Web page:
# Distribution of Y from distribution of X

If the PDF of distribution of $x$ is $PDF_X$ and there is a mathematical relationship between $y$ and $x$:

$$y=f(x)$$

is it possible to find $PDF_Y$ ?

If yes, how to calculate it?

• @wolfies what do you mean by closed-form solution? – ar2015 Dec 25 '15 at 6:21
• No - is not possible. – wolfies Dec 25 '15 at 7:52

For a general function $h$, there is no direct formula to get the pdf of the random variable $Y=h(X)$ knowing the pdf of $X$. There is a formula in case when $h$ is a differentiable one-to-one mapping from the range (the support, I should say) of $X$ to the range of $Y$. I guess from your question that you don't know this formula, so let me give you the picture and the process to derive it.

Take for example a random variable $X \sim {\cal N}(\mu, \sigma^2)$ and set $Y=\exp(X)$. The animation below shows some simulations of $X$ and the corresponding values of $Y$. The density of $X$ is shown in blue and the one of $Y$ is shown in orange in the vertical direction.

Now the question is: knowing the density $f_{\textrm{blue}}$ of $X$, what is the density $f_{\textrm{orange}}$ of $Y$ ?

Taking a point $y$ in the range of $Y$, the density $f_{\textrm{orange}}$ provides the probability that $Y$ belongs to a small area $\mathrm{d}y$ around $y$ by the formula $$\Pr(Y \in \mathrm{d}y) \approx f_{\textrm{orange}}(y)|\mathrm{d}y|$$ where $|\mathrm{d}y|$ denotes the length of the small interval $\mathrm{d}y$. This probability is the pink area on the figure below.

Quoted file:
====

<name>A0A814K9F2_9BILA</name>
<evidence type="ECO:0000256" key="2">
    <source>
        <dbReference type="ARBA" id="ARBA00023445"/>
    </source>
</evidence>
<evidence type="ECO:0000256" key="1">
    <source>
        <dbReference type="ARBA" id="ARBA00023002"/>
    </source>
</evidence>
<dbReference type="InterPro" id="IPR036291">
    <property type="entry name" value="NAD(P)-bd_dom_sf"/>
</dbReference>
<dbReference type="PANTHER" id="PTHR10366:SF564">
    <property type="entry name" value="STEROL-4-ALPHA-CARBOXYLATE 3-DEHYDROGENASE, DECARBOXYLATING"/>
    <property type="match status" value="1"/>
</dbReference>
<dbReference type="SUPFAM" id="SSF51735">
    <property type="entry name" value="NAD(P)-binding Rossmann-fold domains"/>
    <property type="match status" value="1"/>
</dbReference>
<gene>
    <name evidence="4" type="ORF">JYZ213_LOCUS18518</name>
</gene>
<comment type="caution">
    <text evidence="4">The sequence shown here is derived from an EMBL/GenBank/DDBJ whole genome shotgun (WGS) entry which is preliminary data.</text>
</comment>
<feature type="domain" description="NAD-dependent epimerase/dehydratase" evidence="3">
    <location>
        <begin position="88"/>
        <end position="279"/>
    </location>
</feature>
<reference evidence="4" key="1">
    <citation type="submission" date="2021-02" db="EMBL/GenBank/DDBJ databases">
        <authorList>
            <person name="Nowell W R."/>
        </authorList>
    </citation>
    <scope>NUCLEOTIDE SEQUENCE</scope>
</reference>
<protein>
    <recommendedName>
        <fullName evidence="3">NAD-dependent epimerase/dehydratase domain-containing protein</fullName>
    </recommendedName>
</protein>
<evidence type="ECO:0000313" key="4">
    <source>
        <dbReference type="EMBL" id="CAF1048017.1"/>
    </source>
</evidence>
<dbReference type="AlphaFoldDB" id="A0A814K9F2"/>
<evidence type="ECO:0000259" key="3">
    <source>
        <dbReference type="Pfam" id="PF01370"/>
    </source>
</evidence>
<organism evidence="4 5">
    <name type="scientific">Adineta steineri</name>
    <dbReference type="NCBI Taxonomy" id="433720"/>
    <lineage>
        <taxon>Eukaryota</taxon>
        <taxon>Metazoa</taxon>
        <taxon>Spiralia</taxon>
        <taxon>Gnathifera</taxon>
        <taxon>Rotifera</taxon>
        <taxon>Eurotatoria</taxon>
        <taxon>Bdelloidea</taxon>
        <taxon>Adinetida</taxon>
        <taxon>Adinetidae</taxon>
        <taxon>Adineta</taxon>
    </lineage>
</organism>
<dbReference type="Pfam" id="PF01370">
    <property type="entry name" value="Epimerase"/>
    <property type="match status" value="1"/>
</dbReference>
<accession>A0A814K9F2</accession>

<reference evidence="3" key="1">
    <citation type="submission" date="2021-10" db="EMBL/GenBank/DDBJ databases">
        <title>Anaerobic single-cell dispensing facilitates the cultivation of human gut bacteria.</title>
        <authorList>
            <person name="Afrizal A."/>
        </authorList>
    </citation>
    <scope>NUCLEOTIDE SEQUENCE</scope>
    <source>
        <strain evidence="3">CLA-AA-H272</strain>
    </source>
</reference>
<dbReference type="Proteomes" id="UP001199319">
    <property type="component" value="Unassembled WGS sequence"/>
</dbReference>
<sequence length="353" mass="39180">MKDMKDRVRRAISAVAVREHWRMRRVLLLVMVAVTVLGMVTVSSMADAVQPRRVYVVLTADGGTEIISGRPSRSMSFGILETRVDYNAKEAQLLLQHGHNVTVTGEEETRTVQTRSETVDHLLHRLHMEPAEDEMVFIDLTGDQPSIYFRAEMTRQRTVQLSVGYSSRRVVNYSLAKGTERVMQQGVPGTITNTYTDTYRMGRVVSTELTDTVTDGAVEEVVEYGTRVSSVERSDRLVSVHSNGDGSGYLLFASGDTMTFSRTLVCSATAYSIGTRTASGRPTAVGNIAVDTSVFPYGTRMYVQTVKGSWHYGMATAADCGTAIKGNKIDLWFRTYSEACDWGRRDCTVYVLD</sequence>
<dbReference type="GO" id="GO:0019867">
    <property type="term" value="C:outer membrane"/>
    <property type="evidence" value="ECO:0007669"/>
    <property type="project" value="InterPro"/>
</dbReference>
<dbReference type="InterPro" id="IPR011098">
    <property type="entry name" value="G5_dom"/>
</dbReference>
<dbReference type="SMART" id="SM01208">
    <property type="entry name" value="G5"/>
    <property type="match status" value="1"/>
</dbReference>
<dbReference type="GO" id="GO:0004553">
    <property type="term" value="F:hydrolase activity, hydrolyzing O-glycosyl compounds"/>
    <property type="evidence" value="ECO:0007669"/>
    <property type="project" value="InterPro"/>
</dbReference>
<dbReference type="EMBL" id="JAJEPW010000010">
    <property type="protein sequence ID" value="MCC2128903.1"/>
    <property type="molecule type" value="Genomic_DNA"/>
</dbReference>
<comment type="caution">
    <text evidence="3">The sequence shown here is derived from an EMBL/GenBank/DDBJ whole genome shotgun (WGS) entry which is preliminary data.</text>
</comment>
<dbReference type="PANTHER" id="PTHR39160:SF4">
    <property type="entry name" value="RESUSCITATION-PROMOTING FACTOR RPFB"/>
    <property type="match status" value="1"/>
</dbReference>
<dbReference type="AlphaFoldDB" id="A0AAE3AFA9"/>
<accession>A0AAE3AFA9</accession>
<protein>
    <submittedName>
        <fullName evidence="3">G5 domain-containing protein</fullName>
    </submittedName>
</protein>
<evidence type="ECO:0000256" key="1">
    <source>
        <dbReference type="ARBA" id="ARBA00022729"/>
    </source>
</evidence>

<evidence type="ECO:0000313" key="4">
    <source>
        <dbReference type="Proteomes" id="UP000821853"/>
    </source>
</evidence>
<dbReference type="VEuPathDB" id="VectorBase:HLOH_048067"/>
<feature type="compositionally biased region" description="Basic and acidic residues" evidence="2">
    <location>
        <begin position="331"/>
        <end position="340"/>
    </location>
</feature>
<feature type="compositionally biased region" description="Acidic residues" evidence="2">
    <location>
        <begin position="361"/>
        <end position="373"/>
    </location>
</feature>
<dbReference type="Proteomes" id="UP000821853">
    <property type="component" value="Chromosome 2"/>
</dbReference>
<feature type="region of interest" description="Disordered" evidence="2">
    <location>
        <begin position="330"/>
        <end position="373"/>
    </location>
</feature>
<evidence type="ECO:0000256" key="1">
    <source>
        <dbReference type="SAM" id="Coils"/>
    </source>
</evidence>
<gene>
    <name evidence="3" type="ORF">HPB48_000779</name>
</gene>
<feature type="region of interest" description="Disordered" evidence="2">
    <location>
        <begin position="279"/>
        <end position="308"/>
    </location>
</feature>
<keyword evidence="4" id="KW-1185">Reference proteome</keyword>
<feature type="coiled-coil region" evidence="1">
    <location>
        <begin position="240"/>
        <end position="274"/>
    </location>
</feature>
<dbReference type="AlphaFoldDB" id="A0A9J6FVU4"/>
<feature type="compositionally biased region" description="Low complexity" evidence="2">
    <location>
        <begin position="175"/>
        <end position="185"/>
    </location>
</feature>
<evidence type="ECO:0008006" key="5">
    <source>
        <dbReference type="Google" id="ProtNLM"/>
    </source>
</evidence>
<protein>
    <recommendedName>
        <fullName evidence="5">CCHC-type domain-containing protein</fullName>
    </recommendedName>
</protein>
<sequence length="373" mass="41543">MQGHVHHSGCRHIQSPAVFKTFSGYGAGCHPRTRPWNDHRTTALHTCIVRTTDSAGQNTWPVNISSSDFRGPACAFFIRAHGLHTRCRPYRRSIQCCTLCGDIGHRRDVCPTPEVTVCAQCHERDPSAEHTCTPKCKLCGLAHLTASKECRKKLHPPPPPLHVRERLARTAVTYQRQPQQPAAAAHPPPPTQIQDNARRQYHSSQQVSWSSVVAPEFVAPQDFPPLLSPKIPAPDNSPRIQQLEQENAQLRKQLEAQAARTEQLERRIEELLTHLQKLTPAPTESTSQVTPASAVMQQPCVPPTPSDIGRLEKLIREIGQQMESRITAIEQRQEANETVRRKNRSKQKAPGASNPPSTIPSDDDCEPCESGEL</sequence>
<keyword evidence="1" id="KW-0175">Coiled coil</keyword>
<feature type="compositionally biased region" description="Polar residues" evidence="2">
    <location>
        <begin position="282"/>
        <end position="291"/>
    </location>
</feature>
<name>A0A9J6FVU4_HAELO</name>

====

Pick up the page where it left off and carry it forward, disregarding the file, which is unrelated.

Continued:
The probability $\Pr(Y \in \mathrm{d}y)$ also equals the probability $\Pr(X \in \mathrm{d}x)$, shown by the grey area below the blue curve, where $x=\log(y)$ because of $y=\exp(x)$, and $\mathrm{d}x$ is the small interval around $x$. This probability is given by $$\Pr(X \in \mathrm{d}x) \approx f_{\textrm{blue}}(x)|\mathrm{d}x|.$$ It is clear that $|\mathrm{d}x| \neq |\mathrm{d}y|$. Remember that these two lengths are very small, hence the green function - let's call it $h$ instead of $\exp$ - is like a segment on the interval $\mathrm{d}x$, and the slope of this segment is the value $h'(x)$ of the derivative of $h$ at $x$. Therefore $|\mathrm{d}y| \approx h'(x)|\mathrm{d}x|$, and we finally get $$\Pr(Y \in \mathrm{d}y) = \Pr(X \in \mathrm{d}x) \approx f_{\textrm{blue}}(x)\frac{|\mathrm{d}y|}{h'(x)}.$$ Expressing the right-hand side in terms of $y=h(x)$ instead of $x=h^{-1}(y)$, this gives $$\Pr(Y \in \mathrm{d}y) \approx f_{\textrm{blue}}\bigl(h^{-1}(y)\bigr)\frac{|\mathrm{d}y|}{h'\bigl(h^{-1}(y)\bigr)},$$ or, because of $\frac{1}{h'\bigl(h^{-1}(y)\bigr)}={(h^{-1})}'(y)$, this can be written $$\Pr(Y \in \mathrm{d}y) \approx {(h^{-1})}'(y)\times f_{\textrm{blue}}\bigl(h^{-1}(y)\bigr)|\mathrm{d}y|.$$ By identifying this formula by the one defining the density of $Y$: $$\Pr(Y \in \mathrm{d}y) \approx f_{\textrm{orange}}(y)|\mathrm{d}y|,$$ we finally get $$\boxed{f_{\textrm{orange}}(y) = {(h^{-1})}'(y)\times f_{\textrm{blue}}\bigl(h^{-1}(y)\bigr)}.$$ This is the so-called change of variables formula.